What is the difference between Circle DLT versus Blockchain?
"Blockchain" and "Distributed Ledger Technology" (or "DLT") are too very big buzzwords today that are often misunderstood, or misused. Here is where Circle fits.
A Simple Definition to Blockchain Technology
Blockchain is a decentralized, distributed and often public database type where data is saved in blocks, such that the hashcode present in any block is created using the data of the previous block. These blocks offer a complete set of characteristics like transparency, immutability, and scalability
Blockchain has many compelling applications and use cases, but most of these revolve around some form of enables parties that do not trust each other to verify any transaction without involving any intermediaries.
A Simple Definition to Distributed Ledger Technology (DLT)
This is a definition according to the framework of the 'Crypto' world.
DLT is a digital system used for storing the transaction of assets, even when the data is stored at multiple places simultaneously. It might sound like a traditional database, but is different because of the fact that there is no centralized storage place or administration functionality. Meaning, every node of the ledger processes and validates every item, and this way, contributes to generating a record of each item and building a consensus on each item’s veracity.
Some of the advantages of DLT are considered to be the following.
The use of DLT ensures that the data is 100% tamper proof till the database ledger is distributed.
It offers a highly secure and trustworthy experience for data integrity, auditability and compliance.
A decentralized private distributed network enhances the robustness of the system and assures continuous operation without any interruption.
DLT vs. Blockchain
The most important thing to understand is that Blockchain is a form of DLT - one type, a sub-set. DLT is the broader concept.
Circle's internal, immutable DLT meets - and exceeds - all of these advantages, and was architected for similar objectives.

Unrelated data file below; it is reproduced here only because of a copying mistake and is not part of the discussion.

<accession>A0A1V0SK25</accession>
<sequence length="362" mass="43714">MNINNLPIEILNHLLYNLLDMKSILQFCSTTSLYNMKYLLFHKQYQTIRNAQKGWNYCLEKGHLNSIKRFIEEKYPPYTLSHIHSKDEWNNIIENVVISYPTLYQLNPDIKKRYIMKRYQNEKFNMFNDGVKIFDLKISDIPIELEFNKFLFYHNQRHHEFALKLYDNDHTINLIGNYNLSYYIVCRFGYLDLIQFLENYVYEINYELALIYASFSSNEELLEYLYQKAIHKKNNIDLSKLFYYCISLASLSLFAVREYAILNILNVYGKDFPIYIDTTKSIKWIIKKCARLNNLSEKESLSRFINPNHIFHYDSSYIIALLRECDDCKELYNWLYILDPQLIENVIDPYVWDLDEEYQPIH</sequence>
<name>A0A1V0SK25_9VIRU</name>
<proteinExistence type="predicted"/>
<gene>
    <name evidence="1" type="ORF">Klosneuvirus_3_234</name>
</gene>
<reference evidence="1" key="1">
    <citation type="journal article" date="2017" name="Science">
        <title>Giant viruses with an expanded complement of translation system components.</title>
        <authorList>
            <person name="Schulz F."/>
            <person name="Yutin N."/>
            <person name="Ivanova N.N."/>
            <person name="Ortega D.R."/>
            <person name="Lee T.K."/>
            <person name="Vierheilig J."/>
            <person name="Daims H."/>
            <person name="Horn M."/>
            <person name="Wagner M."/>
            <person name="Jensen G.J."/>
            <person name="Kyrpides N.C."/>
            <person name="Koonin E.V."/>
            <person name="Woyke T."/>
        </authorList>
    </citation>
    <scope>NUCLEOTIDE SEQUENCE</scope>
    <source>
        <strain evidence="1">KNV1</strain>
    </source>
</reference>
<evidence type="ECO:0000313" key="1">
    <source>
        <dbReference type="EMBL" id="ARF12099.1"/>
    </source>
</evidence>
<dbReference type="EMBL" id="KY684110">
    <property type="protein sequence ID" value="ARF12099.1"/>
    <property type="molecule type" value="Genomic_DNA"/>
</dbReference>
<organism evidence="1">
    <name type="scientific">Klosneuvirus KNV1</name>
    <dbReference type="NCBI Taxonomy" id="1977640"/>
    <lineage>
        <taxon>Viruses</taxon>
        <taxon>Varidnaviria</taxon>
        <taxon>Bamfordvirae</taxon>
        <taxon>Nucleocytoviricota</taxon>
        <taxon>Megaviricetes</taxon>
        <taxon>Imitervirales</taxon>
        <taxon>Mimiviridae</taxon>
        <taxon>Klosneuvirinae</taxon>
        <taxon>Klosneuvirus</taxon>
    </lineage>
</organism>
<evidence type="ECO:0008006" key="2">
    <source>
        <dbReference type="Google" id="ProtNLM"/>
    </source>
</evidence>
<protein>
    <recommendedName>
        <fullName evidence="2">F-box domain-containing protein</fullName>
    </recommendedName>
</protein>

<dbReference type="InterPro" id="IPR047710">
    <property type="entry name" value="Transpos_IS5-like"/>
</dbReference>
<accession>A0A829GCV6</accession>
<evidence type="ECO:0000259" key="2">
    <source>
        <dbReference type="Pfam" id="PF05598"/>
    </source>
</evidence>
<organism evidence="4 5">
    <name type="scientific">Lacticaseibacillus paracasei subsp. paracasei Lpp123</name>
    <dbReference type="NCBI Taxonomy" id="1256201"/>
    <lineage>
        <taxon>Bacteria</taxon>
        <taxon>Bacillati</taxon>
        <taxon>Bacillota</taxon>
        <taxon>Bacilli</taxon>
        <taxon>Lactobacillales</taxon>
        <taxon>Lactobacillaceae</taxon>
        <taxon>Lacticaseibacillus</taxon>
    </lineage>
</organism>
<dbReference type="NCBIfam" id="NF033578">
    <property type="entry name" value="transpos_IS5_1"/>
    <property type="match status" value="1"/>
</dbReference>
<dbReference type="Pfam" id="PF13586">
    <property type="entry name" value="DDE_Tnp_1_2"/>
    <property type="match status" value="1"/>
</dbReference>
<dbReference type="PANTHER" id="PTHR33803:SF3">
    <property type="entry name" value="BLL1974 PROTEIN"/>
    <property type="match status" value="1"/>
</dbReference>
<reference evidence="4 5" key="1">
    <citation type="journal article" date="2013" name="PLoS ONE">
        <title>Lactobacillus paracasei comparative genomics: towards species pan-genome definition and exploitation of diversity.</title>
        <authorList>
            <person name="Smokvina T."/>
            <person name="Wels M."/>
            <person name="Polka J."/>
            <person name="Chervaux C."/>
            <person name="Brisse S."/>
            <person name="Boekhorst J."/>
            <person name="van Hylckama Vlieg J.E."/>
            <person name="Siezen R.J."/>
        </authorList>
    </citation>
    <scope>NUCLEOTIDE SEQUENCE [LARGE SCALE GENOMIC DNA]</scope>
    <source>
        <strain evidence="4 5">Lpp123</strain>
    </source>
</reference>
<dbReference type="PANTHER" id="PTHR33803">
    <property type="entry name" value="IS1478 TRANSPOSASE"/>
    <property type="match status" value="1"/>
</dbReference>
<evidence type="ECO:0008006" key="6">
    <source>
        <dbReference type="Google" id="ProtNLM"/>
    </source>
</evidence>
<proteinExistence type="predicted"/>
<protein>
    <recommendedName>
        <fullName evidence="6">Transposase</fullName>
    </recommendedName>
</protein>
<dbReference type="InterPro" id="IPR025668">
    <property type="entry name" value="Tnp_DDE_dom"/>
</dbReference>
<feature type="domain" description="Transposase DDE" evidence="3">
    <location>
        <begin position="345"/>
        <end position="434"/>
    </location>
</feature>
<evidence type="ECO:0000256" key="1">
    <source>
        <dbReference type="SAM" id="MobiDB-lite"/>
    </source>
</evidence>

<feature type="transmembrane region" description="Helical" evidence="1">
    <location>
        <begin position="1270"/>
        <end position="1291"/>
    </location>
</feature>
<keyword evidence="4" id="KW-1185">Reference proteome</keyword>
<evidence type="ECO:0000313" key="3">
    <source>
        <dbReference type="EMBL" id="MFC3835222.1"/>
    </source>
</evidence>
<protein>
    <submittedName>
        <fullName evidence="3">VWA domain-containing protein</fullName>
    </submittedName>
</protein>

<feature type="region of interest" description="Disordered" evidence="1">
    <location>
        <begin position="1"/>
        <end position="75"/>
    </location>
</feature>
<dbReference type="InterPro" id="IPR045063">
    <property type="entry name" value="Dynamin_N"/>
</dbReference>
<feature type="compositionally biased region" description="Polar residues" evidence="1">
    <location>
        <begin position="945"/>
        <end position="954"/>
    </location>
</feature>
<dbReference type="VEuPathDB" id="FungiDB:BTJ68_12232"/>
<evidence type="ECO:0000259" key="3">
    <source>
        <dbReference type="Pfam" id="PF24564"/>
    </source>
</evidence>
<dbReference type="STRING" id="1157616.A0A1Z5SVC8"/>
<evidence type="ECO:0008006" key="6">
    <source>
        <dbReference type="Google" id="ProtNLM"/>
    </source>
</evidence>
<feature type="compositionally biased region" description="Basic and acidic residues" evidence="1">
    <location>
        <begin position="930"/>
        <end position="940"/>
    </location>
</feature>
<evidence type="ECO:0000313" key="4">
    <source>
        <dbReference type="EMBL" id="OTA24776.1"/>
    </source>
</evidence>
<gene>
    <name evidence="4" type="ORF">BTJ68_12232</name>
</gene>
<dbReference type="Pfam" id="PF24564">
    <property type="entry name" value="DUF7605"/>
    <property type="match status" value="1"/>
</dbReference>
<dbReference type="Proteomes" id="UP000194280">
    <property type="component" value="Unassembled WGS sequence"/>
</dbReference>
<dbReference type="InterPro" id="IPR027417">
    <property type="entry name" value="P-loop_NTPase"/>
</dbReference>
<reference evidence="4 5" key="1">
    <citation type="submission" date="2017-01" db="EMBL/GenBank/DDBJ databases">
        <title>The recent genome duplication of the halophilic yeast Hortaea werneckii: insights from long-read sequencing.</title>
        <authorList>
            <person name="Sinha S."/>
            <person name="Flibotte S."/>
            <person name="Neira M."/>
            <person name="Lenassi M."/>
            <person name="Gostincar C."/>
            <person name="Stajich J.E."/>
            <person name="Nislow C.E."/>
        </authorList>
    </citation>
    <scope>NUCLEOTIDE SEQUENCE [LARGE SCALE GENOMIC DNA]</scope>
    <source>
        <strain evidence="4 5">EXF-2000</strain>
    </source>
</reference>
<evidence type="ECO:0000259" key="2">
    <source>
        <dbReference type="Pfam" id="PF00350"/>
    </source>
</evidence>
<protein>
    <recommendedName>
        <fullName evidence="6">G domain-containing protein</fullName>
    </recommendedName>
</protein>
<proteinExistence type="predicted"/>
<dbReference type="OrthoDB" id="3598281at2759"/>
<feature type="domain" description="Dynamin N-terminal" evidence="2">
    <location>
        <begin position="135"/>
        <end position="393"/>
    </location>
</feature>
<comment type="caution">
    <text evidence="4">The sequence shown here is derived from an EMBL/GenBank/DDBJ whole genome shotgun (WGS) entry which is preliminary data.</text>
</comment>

The way it works in Circle is that each device generates a ledger - and append only file - of its actions. That's all it can do. Every device gets a copy of all the other devices files, and the complete ledger of all the actions between that group of devices is assembled in "run time". When the user is viewing/working. If there is an "edit" or "deletion" of something, an entry is made in the ledger on the device that does it. Then when displaying the edit or deletion is applied, but the original entry is unchanged. No device can change the entries of another, and if any change was made nefariously it can be detected.
In the wider world of DLT, the presence of 'adversarial nodes' is a potential issue because the ledger is spread out across thousand or millions of users and all kind of servers owned by different parties participating in a shared ledger. With Circle that is not an issue because the DLT is internal to an AES 256 encrypted "Circle" between a small number of users.
Circle DLT vs. Blockchain
Most people don't differentiate, and of course Blockchain is the sexy term to use. But there are several differences that are critical to the kinds of use cases that Circle is focused on solving.
Blockchain has a huge amount of technical debt. It's inefficient. That's why Etherium consumer more power than all of Scandinavia at this point.
Blockchain is slow. That's why the Bitcoin blockchain takes hours to clear a transaction when things get busy.
Blockchain typically is focused on shared resources - read servers. It's an interesting paradigm, but not one that works well for a lot of business and governments. Why rely on other parties for mission critical infrastructure?
When your want to have a digital currency, for example, this overhead that comes with Blockchain is worthwhile. But when you just want to have immutable, auditable data trails that can be trusted, it's preposterous.
Circle has an internal immutable DLT, not Blockchain. We have all the benefits of Blockchain - Immutable, Encrypted, Private but Trusted, Verifiable, Auditable - with none of the overhead.
When we have use cases that require blockchain, than Circle will integrate with it. Especially Calendar Hashchain, which has a proof of participation architecture that is orders of magnitude faster & planetary Internet scalable. The "Block" of blockchain - the protected data of the whole transaction or whatever it is - in our case is inside of Circles. But with speed and scalability.